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eBook Lowdown on GMOs: What it’s like not to know anything about GMOs

This article or excerpt is included in the GLP’s daily curated selection of ideologically diverse news, opinion and analysis of biotechnology innovation.

This article is adapted from the chapter “On What It’s Like Not To Know Squat about GMOs” from the ebook “The Lowdown on GMOs: According to Science,” compiled by Fourat Janabi for

Recently, a “ground-breaking” study by Gilles-Éric Séralini used by anti-GMO activists as “convincing evidence” of harm caused by genetically-engineered corn, was deep-sixed by the very journal that published it, Food and Chemical Toxicology.

I raised a glass of home-brewed hard cider and said “Salut!” to self-correcting science.

Changing my mind about GMOs has been easy. All it took was learning that the Humulin my Type-1 diabetic spouse takes every day to keep himself alive is a GMO.

When most people think of GMOs, they think of food. A freshman seminar I once taught at University of Southern Maine concerns how we laypeople should view claims about food we see in the media. I introduce the subject of genetically modified organisms by typing “GMO images” into a search engine. The results are hilarious.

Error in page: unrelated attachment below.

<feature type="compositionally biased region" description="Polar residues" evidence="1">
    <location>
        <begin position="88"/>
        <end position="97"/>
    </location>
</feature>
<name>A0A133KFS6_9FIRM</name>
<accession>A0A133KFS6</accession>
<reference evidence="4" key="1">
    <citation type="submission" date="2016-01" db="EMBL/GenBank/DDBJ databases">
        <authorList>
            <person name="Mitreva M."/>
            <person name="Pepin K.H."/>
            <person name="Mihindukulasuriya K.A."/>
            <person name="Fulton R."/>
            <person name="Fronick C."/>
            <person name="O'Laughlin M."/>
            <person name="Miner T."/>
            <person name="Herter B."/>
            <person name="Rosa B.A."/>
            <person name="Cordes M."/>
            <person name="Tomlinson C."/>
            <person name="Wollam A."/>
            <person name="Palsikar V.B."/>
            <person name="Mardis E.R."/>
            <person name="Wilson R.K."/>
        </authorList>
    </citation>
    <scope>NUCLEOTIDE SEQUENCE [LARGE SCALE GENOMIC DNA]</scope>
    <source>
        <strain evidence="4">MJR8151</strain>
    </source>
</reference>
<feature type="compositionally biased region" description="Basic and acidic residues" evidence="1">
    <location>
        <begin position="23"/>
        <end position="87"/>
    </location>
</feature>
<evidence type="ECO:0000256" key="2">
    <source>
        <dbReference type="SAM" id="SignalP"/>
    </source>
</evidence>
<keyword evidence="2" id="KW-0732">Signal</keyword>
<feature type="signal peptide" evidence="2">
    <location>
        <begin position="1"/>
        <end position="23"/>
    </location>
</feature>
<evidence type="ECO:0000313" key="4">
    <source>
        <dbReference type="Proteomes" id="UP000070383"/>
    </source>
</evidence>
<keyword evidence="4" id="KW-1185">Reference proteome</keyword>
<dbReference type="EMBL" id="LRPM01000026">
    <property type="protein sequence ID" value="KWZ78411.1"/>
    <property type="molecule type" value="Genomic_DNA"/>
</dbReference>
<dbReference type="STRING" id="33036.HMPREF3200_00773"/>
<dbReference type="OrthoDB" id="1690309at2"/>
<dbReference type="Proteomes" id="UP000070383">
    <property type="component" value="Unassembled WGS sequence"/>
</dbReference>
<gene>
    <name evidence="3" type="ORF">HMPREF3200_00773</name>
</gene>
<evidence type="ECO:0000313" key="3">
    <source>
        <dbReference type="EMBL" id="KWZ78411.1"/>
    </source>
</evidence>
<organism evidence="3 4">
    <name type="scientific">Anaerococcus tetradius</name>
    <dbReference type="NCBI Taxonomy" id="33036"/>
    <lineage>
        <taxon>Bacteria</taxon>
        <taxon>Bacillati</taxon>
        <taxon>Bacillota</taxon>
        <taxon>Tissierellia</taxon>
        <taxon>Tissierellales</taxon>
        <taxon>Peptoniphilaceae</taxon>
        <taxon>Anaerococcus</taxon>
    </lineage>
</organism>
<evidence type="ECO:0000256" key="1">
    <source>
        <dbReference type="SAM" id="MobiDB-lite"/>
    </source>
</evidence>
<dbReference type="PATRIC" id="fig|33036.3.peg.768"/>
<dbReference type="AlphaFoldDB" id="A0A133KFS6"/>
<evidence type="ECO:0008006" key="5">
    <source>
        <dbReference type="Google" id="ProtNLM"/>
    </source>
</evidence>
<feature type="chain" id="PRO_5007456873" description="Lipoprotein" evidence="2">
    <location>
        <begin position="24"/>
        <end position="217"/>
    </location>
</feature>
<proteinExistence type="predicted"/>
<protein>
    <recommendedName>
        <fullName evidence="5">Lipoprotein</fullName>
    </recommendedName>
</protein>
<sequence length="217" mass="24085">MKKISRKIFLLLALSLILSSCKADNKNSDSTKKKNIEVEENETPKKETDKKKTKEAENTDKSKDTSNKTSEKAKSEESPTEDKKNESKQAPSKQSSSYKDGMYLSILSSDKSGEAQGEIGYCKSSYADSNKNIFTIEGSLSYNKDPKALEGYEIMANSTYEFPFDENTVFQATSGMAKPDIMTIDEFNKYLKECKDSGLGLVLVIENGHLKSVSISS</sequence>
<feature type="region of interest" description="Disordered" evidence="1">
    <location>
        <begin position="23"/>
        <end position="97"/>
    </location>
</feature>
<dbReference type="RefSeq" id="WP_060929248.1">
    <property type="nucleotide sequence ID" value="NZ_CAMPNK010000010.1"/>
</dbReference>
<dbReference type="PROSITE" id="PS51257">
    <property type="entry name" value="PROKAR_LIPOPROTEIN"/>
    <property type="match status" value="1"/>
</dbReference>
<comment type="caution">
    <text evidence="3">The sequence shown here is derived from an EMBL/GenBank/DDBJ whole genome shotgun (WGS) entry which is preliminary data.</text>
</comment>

I ask the students which images they see most represented on the screen. Immediately they say, “Hypodermic needles.”

Related article:  Seralini paper to blame for Kenya's GMO ban

There they are, sticking out of tomatoes like porcupine quills. I ask them how the hypodermic needle is employed in the creation of genetically modified organisms. Silence.

“It isn’t,” I tell them.

The Séralini fiasco tells us that when someone performs a bad “study,” smart people will sometimes be bamboozled by it – including the good folks at the journal Food and Chemical Toxicology.

And if they could be fooled, what about the rest of us?

I hope my students go out into the world with the awareness that we humans are built to believe, not to disbelieve; that it’s our life’s work to decide which beliefs to accept, which to discard; and that it won’t be easy.

Bad beliefs are like fishhooks: easy to swallow, difficult to cough up. It can be done, though.

Read the full, original article: Mike Bendzela is skeptical about the GMO skeptics

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